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Lethbridge Herald Newspaper Archives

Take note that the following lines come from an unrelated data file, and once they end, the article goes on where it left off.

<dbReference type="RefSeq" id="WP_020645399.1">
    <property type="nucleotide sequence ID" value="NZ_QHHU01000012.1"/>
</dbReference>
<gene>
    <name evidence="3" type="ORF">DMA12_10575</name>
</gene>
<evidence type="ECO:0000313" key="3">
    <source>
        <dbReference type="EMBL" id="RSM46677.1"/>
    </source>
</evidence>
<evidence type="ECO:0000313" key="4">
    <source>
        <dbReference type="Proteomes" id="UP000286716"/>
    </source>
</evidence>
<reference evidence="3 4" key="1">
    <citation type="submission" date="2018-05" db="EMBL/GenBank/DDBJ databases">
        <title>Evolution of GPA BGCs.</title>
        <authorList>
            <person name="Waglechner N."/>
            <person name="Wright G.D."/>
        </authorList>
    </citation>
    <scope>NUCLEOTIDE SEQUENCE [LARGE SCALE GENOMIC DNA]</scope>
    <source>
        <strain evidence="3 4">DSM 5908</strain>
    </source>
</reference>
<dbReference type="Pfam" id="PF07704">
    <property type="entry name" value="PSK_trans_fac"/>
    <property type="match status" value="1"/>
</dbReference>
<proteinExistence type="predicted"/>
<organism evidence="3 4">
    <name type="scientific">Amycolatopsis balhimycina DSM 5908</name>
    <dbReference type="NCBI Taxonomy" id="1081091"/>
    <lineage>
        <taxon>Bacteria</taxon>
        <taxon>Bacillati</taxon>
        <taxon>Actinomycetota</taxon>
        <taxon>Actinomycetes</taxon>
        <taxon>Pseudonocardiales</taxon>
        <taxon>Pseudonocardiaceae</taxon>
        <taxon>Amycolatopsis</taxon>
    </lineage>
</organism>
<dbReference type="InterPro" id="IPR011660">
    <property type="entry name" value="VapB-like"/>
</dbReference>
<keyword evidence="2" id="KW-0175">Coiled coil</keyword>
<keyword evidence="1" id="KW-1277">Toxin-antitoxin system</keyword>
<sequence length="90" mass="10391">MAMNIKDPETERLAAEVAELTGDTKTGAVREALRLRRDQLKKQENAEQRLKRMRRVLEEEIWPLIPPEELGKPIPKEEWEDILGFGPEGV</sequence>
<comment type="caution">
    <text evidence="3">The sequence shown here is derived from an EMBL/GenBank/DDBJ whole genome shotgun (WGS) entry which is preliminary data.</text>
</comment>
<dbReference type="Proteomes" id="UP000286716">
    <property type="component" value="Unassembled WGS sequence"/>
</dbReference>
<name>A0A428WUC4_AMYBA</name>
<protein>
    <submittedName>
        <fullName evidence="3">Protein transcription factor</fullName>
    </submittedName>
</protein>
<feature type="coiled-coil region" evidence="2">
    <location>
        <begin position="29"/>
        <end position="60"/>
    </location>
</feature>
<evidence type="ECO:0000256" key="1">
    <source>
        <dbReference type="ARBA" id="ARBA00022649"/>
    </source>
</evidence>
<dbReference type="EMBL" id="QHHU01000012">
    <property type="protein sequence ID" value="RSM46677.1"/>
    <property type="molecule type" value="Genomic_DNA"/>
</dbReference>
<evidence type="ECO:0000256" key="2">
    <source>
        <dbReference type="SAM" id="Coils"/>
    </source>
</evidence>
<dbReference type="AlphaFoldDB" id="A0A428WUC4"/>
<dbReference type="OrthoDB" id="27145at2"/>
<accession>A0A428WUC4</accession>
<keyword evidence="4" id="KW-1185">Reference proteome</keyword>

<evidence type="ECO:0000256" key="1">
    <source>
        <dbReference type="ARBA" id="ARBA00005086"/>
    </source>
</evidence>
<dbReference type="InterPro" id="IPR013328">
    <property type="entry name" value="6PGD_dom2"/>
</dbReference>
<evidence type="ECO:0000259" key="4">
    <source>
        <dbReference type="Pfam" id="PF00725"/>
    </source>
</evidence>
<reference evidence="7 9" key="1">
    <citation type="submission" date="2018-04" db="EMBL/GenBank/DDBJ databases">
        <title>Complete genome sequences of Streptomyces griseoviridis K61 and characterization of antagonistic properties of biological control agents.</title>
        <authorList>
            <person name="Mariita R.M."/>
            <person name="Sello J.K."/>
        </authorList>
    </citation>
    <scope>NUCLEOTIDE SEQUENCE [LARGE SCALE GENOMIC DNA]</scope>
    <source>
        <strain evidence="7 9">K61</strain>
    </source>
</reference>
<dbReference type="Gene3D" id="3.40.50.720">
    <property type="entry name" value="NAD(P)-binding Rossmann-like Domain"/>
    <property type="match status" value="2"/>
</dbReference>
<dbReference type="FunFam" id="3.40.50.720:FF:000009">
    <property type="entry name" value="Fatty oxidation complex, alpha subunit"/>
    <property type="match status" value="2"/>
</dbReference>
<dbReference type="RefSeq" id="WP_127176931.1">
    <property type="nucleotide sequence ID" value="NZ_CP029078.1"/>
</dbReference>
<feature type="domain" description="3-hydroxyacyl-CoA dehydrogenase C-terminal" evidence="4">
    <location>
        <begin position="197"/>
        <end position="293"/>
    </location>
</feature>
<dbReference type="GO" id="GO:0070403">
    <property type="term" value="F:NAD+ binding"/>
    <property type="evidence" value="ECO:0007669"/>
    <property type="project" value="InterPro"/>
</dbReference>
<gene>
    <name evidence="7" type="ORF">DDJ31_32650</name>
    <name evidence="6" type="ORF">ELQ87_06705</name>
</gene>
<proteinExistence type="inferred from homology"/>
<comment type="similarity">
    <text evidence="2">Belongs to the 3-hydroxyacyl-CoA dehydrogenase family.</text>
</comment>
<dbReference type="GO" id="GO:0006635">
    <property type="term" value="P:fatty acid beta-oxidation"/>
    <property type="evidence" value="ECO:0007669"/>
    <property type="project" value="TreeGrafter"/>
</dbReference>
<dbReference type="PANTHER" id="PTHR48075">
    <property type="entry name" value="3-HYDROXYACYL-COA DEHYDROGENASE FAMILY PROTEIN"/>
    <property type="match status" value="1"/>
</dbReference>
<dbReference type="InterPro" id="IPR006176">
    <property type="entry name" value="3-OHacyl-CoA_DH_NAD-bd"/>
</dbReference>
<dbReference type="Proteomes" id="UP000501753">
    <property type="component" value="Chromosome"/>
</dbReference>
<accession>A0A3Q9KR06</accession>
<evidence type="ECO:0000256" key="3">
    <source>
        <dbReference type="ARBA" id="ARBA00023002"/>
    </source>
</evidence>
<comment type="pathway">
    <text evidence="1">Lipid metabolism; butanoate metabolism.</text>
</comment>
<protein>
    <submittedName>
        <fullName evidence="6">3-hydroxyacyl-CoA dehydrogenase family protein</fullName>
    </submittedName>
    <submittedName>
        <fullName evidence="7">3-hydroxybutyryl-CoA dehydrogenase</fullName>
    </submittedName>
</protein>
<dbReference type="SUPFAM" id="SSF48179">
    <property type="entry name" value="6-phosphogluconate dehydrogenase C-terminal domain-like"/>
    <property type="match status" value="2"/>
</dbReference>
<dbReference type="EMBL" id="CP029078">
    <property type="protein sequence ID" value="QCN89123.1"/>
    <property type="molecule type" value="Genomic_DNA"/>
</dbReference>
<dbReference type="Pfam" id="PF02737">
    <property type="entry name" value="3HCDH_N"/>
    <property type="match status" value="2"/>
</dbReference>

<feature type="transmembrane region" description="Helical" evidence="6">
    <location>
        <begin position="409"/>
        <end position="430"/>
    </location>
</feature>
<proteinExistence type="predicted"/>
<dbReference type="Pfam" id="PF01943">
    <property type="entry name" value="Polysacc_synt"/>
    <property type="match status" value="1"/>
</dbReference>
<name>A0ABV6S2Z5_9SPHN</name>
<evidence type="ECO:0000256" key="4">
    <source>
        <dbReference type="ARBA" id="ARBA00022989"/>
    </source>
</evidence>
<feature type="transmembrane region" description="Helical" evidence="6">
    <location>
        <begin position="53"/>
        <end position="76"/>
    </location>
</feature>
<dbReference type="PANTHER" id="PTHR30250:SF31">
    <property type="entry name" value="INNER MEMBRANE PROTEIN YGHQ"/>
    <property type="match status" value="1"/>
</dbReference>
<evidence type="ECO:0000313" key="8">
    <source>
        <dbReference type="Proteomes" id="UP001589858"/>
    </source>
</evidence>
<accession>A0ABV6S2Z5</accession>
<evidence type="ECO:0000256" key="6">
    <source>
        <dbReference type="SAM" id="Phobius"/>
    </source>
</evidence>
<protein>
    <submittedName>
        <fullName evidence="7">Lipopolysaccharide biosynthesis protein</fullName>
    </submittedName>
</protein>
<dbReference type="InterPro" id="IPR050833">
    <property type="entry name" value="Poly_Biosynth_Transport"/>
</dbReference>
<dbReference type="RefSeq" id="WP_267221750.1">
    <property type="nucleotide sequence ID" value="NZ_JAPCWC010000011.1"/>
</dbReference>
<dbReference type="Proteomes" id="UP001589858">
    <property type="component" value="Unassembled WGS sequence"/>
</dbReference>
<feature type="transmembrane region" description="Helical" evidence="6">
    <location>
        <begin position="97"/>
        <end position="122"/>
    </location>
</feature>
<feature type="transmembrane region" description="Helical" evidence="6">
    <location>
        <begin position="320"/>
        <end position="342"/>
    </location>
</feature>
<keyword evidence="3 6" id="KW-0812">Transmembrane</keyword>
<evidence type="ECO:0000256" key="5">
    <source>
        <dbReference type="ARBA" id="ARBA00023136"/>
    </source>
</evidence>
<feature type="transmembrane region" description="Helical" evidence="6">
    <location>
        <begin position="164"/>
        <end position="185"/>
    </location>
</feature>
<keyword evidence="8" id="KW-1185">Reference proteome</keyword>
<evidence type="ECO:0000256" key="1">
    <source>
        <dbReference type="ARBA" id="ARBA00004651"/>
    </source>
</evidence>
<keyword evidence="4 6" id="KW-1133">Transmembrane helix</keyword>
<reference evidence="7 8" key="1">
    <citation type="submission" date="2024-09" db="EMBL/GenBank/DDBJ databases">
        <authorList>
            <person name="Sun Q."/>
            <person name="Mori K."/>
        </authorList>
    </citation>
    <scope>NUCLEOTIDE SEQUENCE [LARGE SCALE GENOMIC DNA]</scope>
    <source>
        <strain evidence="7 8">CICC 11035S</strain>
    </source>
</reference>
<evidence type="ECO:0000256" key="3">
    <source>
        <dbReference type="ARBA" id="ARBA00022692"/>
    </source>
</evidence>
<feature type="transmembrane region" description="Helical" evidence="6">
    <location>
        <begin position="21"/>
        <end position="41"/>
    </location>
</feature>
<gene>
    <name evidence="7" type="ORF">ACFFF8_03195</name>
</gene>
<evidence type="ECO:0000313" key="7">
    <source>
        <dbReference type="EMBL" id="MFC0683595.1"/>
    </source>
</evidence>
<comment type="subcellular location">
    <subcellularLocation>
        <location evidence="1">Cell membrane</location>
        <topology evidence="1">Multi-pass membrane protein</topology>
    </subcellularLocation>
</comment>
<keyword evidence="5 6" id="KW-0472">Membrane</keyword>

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Lethbridge Herald, The (Newspaper) - March 26, 1910, Lethbridge, Alberta The Lctlibridge Daily Herald Saturday, March GRAPHIC STORY OF THE BATTLE OF DUCK LAKE Twenty-five Years Ago To-day the Kiel Rebellion Opened Fiercest Fight of all Told by a Participant When within about a intle ol' Duck on sticks and twigs planted in the Writ ten for die Herald by William Laurie, of Cai'dston, Aliirch twenty-fivo -yours ago to-day and yet it scorns but yesterday tliat we were in Uie midst of those Bill-ring events which went to make up ihe North-West Rebellion. .And 1 was fortunate enough to have "been on the spot as a war correspond- ent when the first, shot was fired in timi little war that showed that Can- ada was a nation and that her sons for Frvine had arived ficiently so to hide the mounted menlthere was a lull in the firing, and Cor- J from our sight, while the other ran j old Davidson, along behind a fence surrounding ajnow an inspector in the force__a vet- field in front of and to the rfght of us.1 Our horses were unhooked and taken to the while Capt. Morton, who bravely me-t his death that day, with a shout of "Prince Albert Volunteers, this led his men up the fence at our end of the field. In the meantime Crozier had met the party from the enemy's camp, who greeted him with 'the inquiry: "What do you want To this question he replied with an- witb his hands lied by specific or- ders from Middleton to act only on the defensive, no matter what happened. bullet graze in the thigh while he sat swearing at his Winchester which had jammed after his second shot and was unworkable, So there you have the story of -the Duck Lake as I saw it, and let me: tell you right here that it was'the hottest thing in the whole campaign. No man in the fighting line can see much more than what happens right under his nose, for he is too much engrossed in what is going on about him -to pay much attention to other details, and in- deed he could not do so and not neg- lect his own duty. It was not a victory for we returned without carrying out our object, yet it was not a defeat as we were neiiner driven back nor pur- sued, but were called off, by our com- manding ofi'cer to avoid losing precious lives in endeavoring to do what he realized was impossible. As I indi- cated before, if our officers' hands had not been tied with orders from be- eran or ;the first Boer war__sprang on ll seemed to the general opinion low, there would doubtless have been top or one of tlie sleighs'and those who should know that the ja much shorter history of the rebel- his cap m the air, led The men in three would be B0 with lion to write, although I read one book hearty British cheers. Had it not fear at the lengths to wn5cl1 they had' purporting to give the omy true and been "for the depth of the snow, which' gone dread Eor the consequen' on the hillside of 'rhe sulphorous smell tother. caused by the profanity of disappoint- ed men. We had not been back many minutes, however, and the teams were not yet unhooked, when Crozier, who selves prisoners. In vain did Mr. Me-'had held a hurried council of war y reason and expostulate with Ilis brother officers, again gave mont and his followers, pointing out to them the foolishness of defying the au- thority of.the law ,the only reply he could obtain being a repetition of the demand to surrender. Precisely the viting all loyal settlers to congregate same tactics were resorted to at the in Carlton for protection. Ammunition and Oats When the people came in from Duck time of the Poundmaker trouble thr summer before. The police were the word of command to take the road tor Duck Lake, an anouncement which "Who are be demanded. An- Indian, who was one of the party made answer, "We are Indians and half-breeds." Crozier's next question "And what do you Tlte any-v.-i 'o :Iiis question nn reply. away from the beaten trail was fully two' feet in depth, and' soft that, making forward movements practically impossible, we could have and would, have charged there and them and I verily believe that had we done so the rebels would have run' and rhe re- tfle fisht tlie half-breeus Had'Kept ces, that they would be nerveless and cowed and not disposed to seriously venture on a second skirmish; and af- ter the 'trouble was all over and the prisoners were released, I was told By authentic account of the troubles of '85 which disposed of our share of it in eight lines; Mr. Lash that for three days after bellion would have been over- Ordered to Hook Up. Concluding thai as mattrs were, it was only a question of time till we j fully not even a scout or a for the punishment they felt certain would come. Pathetic Scenes' Arnold died shortly after midnight, should all be killed or wounded' Croz- tl I 7 !the last he said to the comrade jier reluctantly gave the order to hook i up, which was done, the cursing the luck which forced tliem to watching at his bedside being, "Tell was greete with the "You had better go was all I think I ever heard. We had the Indian said. and got outside of the stockade, though, when we heard the crisp word of coin I The First Shot. Apparently thf Hag of 'truce had on- mand, which sec us wondering been sajn'.tlme untn ro. what it meant this time, and no one I themselves in it meant HUB tuuc, iiu one i i i i ,i nTvi- I When the people came in from Duck ed .and every approbrious epithet in mado ,anv- -utempt to smoMier his ho'ic themaelv Lake, where there was a grist mill and the Cree language-ami -their name it was nm Uie f0rerunner'of .'inltion- for lllis not a general store they brought word that legion-was showered upon them, the of BntorTArico -rh, Gnemy coultl seen sav ot over a ton of ammunition, both fixed and loose, beside many tons of oats, of which the police had out few, had loft en told by the admirers of the In- been left behind as they were unable jdian character, that they cannot swear to transport them. Scouts were their native tongue. They were out day and night, and on the night of taunted, I say, and jostled and even at- the 25'cv. of March, or rather the were made to disarm some of abandonmeiu of the enterprise. The cree language being replete xv.tli thelmorning had slipped by and u now vilest names, even though, as we are nearly noon> aml of early morning of the 26th, a native scout whose integrity was considered above suspicion brought in word that them in 'the hope that one of the wea- pons might accidently be. discharged and thus lend a color of justification Gabriel Dumont with about thirty men, j to-the such they now were had established an outpost in the abun- an appeal to arms. Having comf doneri buildings at Duck Lake while [to the conclusion that matters were the main body of rebels was still at j serious, Stewart sent one of his mount- Batoche. As this was the first en- croachment by the malcontents be- ed men back to Carlton to report his predicament while he determined to yornl the immediate vicinity of their !35r. tight and await developments. Still dozen men staggering under loads of bread fresh from 'the oven showed that some one had recollected that we might be hungry, before our twenty- four mile drive was over. Passing down the line, they detached and threw loaves into each sleigh and in a few minutes were again on the move, each individual' munching a piece of steaming bread. Our progress for the first seven or eight miles was uneventful. Advance guards were thrown out riding in twos at. such in- tervals, notwithstanding the rolling nature of the country any two riders men conversing with our commanding The sky had become over- cast and snow began to the fine dry snow Hint is usual in our western winters, bin those large beau withdraw. As soon as the breeds re- alized what we were doing they seem- ed to find fresh courage, and soon be- a furious fusilade, in the course of which r remember Capt. Core (who lost bis Alex. McNabb and Mark- ley, were shot When I raised from myi kness where I bad been firing, Iwas somewhat star- tled to find that, my nearest neighbor, a man named Anderson, belonging to Carlton, was lying cold and stiff, his afternoon poor George Garrett, just af- ter giving a message for bis mother, looked up in his face, whispered, "Kiss me, and slipped away, and we buried them that evening on the banks of the Saskatchewan. Among the other wounded were A Roll of Honor The boys who took part in that are scattered and many of them are dead. Crozier died a few years ago in Oklahoma, Dr. Miller shot himself in Battleford 'in SS, Billy Brooks died some years ago in astern and Rummer- field died in the (typhoid epidemic of 'SG, George Buck died in Manitoba, Monty's' horse fell on him and killed him in Prince Albert, "Wally" Morrow- was accidently shoe in Bactlelford, "Dutchy" MiUer was murdered in Seat- tle, Lawrence Clarke has been dead these twenty years, old Tom G-ilchrist fell dead'in Regina barracks in 'SG, Capt. Moore is buried in Ireland, Howe in Macleod, and Alf Mountain died, in Lethbridge Hospital ten years Charley Xewett, of Prince Albert, shot ago. There are doubtless others who in tho knee and crippled for life, little We gone to their reward, but whose Manners-Smith, shot in the chest, Sid Wines I cannot recall, besides per- Gordon, in both thighs, a' policeman others among those of whom J named Wood, in the arm, and .Joe j have lost trace in these past years rifle Ughtly grasped in his deadMiands j a few years ago at Macleod and a bullet hole in his cheek, indicat- t.iful crystals so well known in how he had met his death. He eastern provinces, and seen in this i had never groaned or struggled and country as a rule just before a thaw. doubt if he oven knew what s-im-k aml which created such a refractior Mm that the eyes wore dazzled antf wo our horses plunging and floun- could see bin dimly what was going on jdering- in the deep snow, we slowly and Just as the remark last recorded was. laboriously pulled back on the trail same Supt. Howe who died -in the calf of the leg, (and notwithstanding his wound, he pluckily rode home in the saddle with his riding-boot full of Alex Stewart'Tvas wounded'in the? chest and old Davy bcoct got a spoken, went a and a little puff of smoke away on our told whenci1 it came, whilst a tiny laboriously pulled back on the trail and headed for Carlton, but not amat- ive was in sight. However, as one of the rearguard, a Scotchman, named stream of blood trickling down MacDonald, was about to mount his headquarters, it was considered advi- U.e breeds maintained their -threaten-1 could at aU timeg 5ee thep.lir jn front L1 iU liirtKO an in- mounted on a pony, dash out as though ,l.i1-'-.- not Report to Crozier ji" whole party there were six who In the meantime tho policeman sent bad ever before hoard given in Hi. a pity bo oil an- tbo natural pasturage could ford any relief to thc drain nr> rno for- :ige supplies, which made tin; of the oat.s a matter of uiivosr i-r- portance. "Bull" Stewart I Accordingly, at an early hour o-i the morning of Thursday, the of Mnrcb, Sergt. Alf. Stewart "" Stewart, as he is familiarly to all a party of i four men .iu--l uiih eight, or ton team? were son' oiif. tn Lako, no one except Mio on guard and those concerned in iiig the ordors being aware of their de- i with a request tor assistance had nr- the words of command rivetl :lt tho fort, and reported to Major ,i, the clear frosty air of want ;o tell you that the sensations Crozier. who immediately had "the as-..March morning. "With ball cartridge sembly" sounded and every it came, and "click, went police and in tbe square brooch block of the Snider or tho in short order, the enlisted men with j lever of the Winchester, as a cartridge their Winchesters and regulation equip pumped from the magazine into ment, special constables from chamber. Albert with the old Sniders-that had! Tiie two men composing the most done dury in 'the reneillion of 'M, and advanced pair of the mounted mcn the others with any old ihing in a policeman named Street (the shape of a weapon they could lay; same Jack Street who lost his life in a their hands on. As for myself, I bad; snow slide in tho mountains near Koo- just over tho t boon served out with an old Snider! ten ay Lake a low years then but carbine such as had been discarded byilittlo more than a lad, and a civilian the police when the Winchesters wore I named Stewart from Prince Albert. the rifles from both forces-, and for Ciller, who was riding in. few moments i; seemed ns same sleigh :hat I did. happened; there were no casualties, And here I to off nis rap for some reason 1lp round hole in the' solf and slioi stood. Fusilade Begins. Bang! Iliing: Bang! became him so lho lniHol ,m.j f.rruck hjm .H'lyback 10 high in forehead where tho skull i ho bad boon spokesman, rounds back, and had danced up, spar- Kay, and endeavored TO j ing his misenbU: life. Wh from its holster, j lna, study's hullo; had no: his by a quick backward inch lower! intorpretor drew it. him- A Close Call i Tho return in arc; i was unovonrful and do void of startling incident, t romom- i bor. i.lionjrii a policeman be redskin where be known ns pp.rienced when under fire for the first frmu' anr1 turning it round discovered Spring: Overcoats Eight artistic the stately "Governor Paddock11, 50 inches the smart %-j little- only 36 inches In finish every essential of fine work- manship these Fit-Reform spring Overcoats have no equals in Canada at any price. time are The idea, of being hit never seems to occur to one, but the one idea seems to be how ;o hit the other follow. Hidden in the val- ley or swale as the half-brods were, we could soe nothing but hats and op or the snow, and we all tried our best to puncture ihe heads beneath them, tint, alas? for our inexperience, the hats were set up a corresponding one in tho back. In! amazement be leaned forward and I pointing to the !op of his head, "Am li wounded, Laurie." and sure enough there was a furrow just scalp deep! ploughed -ihe fnl I length of nis heart. The RoJI-Call We reached Carlton shortly afrorj four o'clock in tbe afternoon and then came to mo what was the most pain- 14 :KELVIE McGUIRE Sole Agents tar ;